Chronic inflammation plays a major role in the onset and progression of many diseases. One of the major players and mediators of inflammatory processes are a family of transcription factors known as NF-?B. We are proposing to study the molecular mechanisms involved in inflammation and their consequences to disease. We plan to undertake: A kinome-wide RNAi screen for novel mediators of the NF-?B pathway. By using shRNA lentiviral library and high-throughput screening (HTS) technology we have identified 30 kinases, which can effect NF-?B activity upon stimulation by external agents. To gain insight into the biology of the fully validated kinases that modulate the activity of NF-?B pathway, we will undertake extensive biochemical and biological analysis of the top candidates involved in modulating NF-?B pathway. Glucocorticoid receptor repression of NF-?B: Identification of novel molecular mechanisms. Glucocorticoids are among the strongest anti-inflammatory agents and one of the most common forms of treatment to suppress inflammation;however many negative side effects can occur with long term use. We have identified p53 as a candidate gene whose product is required for induced suppression of NF-?B activity by glucocorticoid. We have also identified about 25 kinases that are needed in glucocorticoid induced repression. Inflammation and diabetes: Role of Tlr4 in macrophages. Insulin resistance is a major metabolic defect in obesity, and is associated with increased risk of various diseases. Macrophages are an important modulator of inflammation through their capacity to secrete a variety of proinflammatory chemokines and cytokines. We hypothesized that knock-out of Tlr4 signaling in hematopoietic-derived cells (which includes macrophages), would reduce obesity-related increases in macrophage infiltration and inflammation and subsequently prevent in vivo insulin resistance. We will knock down Tlr4 either biologically or use an antagonist and see if the animals are now insulin sensitive. Inflammation and cancer: The link between inflammation and cancer is well established and the variety of new tools available will allow us to molecularly dissect this connection, leading to therapeutic entities. We propose to study the role of inflammation in the context of local inflammation and the inflammatory milieu surrounding the tumor. Specifically we propose to take advantage of our recent mouse model to generate gliomas in immune competent mice. We will create conditions of inflammation both in the tumor and in the surrounding milieu to understand its role in tumor formation and progression. P53 and IKK2: We have found that IKK2, the key kinase in the NF-?B pathway, can also regulate the p53 stability by phosphorylating two serines (S362, S366) upon DNA damage response, which leads to p53 degradation through the2-TrCP dependent pathway. This result links the two major signal pathways NF-?B and p53-often antagonistic-the former a cell survival factor and the latter promoting apoptosis. We will generate mice generating a more stable form of p53 and study how it may affect the outcome of tumors. In summary we have proposed an extensive series of experiments in the next 5 years to understand the regulation of NF-?B and more importantly its role in inflammation and disease.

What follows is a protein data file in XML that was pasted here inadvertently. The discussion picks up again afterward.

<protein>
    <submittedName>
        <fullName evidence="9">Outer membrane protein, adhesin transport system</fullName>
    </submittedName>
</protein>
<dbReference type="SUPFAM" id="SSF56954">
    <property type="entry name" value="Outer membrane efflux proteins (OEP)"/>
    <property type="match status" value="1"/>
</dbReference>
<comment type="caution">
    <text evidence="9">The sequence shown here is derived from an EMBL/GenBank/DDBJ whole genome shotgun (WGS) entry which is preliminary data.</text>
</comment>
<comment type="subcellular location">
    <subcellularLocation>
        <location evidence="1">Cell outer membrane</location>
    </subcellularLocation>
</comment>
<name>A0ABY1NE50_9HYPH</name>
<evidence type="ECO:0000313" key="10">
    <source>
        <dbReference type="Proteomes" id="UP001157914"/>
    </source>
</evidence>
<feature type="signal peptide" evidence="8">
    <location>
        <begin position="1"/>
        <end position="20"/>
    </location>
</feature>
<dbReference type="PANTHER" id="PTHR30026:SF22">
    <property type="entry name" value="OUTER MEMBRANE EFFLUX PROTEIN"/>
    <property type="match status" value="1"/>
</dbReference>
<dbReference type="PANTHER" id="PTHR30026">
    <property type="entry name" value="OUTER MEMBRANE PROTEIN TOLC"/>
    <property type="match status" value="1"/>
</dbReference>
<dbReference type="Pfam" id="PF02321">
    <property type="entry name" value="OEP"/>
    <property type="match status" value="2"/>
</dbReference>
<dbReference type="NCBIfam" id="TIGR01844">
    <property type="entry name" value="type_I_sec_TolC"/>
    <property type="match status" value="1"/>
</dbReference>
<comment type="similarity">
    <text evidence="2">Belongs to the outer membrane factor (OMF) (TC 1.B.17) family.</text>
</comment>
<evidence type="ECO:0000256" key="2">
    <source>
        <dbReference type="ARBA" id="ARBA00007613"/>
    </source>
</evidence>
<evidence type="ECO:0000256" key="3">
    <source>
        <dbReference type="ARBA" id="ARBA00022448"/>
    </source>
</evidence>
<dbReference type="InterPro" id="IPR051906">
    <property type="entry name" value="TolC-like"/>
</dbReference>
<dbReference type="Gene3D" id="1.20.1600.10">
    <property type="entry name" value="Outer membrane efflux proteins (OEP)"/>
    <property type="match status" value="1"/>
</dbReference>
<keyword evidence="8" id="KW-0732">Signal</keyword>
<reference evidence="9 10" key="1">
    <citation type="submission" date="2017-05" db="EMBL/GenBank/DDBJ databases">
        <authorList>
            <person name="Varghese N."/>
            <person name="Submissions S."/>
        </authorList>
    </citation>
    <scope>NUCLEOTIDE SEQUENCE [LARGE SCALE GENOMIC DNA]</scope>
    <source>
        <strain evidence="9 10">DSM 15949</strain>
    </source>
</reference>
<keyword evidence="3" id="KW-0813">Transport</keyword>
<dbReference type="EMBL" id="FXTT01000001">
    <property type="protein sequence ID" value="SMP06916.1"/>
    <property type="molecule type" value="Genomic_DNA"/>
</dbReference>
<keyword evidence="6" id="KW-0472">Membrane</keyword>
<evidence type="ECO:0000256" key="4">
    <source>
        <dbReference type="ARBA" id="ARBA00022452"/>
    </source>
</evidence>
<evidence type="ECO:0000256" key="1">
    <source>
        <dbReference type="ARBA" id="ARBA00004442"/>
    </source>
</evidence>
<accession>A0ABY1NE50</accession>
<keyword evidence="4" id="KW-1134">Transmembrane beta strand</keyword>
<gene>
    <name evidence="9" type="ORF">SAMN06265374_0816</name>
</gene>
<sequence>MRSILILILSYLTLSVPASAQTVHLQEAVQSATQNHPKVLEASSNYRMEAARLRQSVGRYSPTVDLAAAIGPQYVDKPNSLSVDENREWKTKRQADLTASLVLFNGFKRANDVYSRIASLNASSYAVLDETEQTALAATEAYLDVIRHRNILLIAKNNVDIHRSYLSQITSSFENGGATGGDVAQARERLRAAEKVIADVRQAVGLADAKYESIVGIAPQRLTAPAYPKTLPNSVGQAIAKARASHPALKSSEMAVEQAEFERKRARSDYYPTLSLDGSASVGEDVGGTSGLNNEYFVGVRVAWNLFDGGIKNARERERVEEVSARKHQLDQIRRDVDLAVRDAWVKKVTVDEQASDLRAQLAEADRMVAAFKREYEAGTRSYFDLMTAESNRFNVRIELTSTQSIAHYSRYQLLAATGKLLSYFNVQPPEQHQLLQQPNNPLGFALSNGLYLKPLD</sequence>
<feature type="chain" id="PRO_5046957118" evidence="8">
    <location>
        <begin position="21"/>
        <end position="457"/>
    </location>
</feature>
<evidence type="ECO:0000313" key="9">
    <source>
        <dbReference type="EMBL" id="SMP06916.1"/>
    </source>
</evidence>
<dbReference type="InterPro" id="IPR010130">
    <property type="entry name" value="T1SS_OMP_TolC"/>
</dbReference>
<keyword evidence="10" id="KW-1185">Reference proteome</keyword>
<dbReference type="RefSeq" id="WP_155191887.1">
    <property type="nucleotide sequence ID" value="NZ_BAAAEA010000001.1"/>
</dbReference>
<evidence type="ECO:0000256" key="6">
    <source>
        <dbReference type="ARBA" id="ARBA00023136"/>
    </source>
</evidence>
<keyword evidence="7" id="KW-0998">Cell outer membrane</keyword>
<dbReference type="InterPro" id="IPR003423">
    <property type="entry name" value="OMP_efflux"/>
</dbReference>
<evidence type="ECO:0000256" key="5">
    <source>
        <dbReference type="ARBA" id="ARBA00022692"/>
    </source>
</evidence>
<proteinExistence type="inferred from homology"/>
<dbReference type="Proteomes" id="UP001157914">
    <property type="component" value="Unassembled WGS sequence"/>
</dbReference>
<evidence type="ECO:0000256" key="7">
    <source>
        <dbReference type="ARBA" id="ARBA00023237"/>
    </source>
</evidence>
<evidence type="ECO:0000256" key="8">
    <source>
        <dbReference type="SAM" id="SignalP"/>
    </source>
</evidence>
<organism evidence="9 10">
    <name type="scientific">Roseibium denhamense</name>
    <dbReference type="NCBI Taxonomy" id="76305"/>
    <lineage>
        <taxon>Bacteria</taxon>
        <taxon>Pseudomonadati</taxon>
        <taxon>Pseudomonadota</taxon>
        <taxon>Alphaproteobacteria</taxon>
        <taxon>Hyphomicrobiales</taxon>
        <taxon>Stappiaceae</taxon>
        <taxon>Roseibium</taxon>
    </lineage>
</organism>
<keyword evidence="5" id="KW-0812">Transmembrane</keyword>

Chronic inflammation is central to many diseases, like cancer, diabetes, Alzheimer's and aging. We propose to study the molecular mechanism of inflammatory processes by studying the regulation of NF-?B a seminal molecule in the induction of inflammation.
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